Carpenter Bees – Sneaky
Music; Ambience: carpenter bee
JM: Bees have a reputation of being noble, cooperative creatures, but if you watch them very closely, you’ll see that some bees engage in artifice and deception. I’m Jim Metzner and this is the Pulse of the Planet. Biologist Mike Orlove spends a lot of time observing carpenter bees and he says that sometimes bees are downright sneaky. He once videotaped a female carpenter bee as she pretended to protect another bee’s home.
MO: “She served as a guard in the other bee’s nest but the moment the other bee was gone, she would forage the other bee’s pollen stash as if it was a flower… rolling in it, and drinking nectar from it to loosen the pollen… and then trundling it off to the opposite end of the nest and incorporating it into her own brood cells.”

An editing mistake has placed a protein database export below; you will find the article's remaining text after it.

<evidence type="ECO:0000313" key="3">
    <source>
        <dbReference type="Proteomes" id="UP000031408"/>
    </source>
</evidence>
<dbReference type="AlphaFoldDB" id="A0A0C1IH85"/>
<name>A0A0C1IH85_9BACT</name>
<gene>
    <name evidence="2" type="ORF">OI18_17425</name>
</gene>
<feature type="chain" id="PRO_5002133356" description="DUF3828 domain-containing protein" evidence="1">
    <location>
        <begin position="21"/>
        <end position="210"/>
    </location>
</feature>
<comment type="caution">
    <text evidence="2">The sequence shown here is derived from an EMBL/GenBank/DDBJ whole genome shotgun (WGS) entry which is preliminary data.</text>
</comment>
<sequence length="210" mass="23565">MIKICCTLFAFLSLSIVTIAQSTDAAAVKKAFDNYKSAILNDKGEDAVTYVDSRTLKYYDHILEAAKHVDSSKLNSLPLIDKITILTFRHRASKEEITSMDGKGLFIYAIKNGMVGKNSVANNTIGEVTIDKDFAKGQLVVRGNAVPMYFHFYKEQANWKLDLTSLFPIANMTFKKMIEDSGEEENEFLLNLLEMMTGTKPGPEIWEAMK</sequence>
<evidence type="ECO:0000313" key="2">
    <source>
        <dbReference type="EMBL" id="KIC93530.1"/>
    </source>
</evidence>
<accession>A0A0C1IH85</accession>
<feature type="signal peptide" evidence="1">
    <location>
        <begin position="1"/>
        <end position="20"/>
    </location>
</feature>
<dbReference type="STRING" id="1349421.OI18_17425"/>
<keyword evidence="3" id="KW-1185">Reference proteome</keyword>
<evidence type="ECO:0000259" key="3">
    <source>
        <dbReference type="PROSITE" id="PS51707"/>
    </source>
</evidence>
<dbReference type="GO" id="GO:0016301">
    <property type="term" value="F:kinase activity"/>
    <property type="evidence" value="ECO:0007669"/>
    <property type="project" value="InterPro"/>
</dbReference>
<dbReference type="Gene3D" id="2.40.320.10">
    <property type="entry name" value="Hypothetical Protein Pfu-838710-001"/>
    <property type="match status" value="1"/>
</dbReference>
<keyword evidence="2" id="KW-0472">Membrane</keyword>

JM: When the queen returned, this bee would go back to guarding the entrance, and the queen would then steal back the purloined pollen. In another case of deceptive behavior, Orlove says that a female carpenter bee will sometimes disguise herself as a male.
MO: “The male has big yellow spot in the middle of his forehead that distinguishes him from the female who has a black face. And orioles and crows learn very quickly that they can eat these yellow faced bees without getting stung, because the male lacks a stinging apparatus.”
JM: Sometimes when a male bee that typically guards the nest is away, a female bee may disguise herself and take up his position.
MO: “A female will go out and get yellow pollen on her face, so she looks remarkably male-like, and then hover like a territorial male.”
JM: And then, any bird that approaches the nest may get a nasty surprise, because the female carpenter bee can sting.
MO: “The only reason that I can think this happens is to train the birds not to go after the males.”
JM: Pulse of the Planet is presented by the National Science Foundation. I’m Jim Metzner.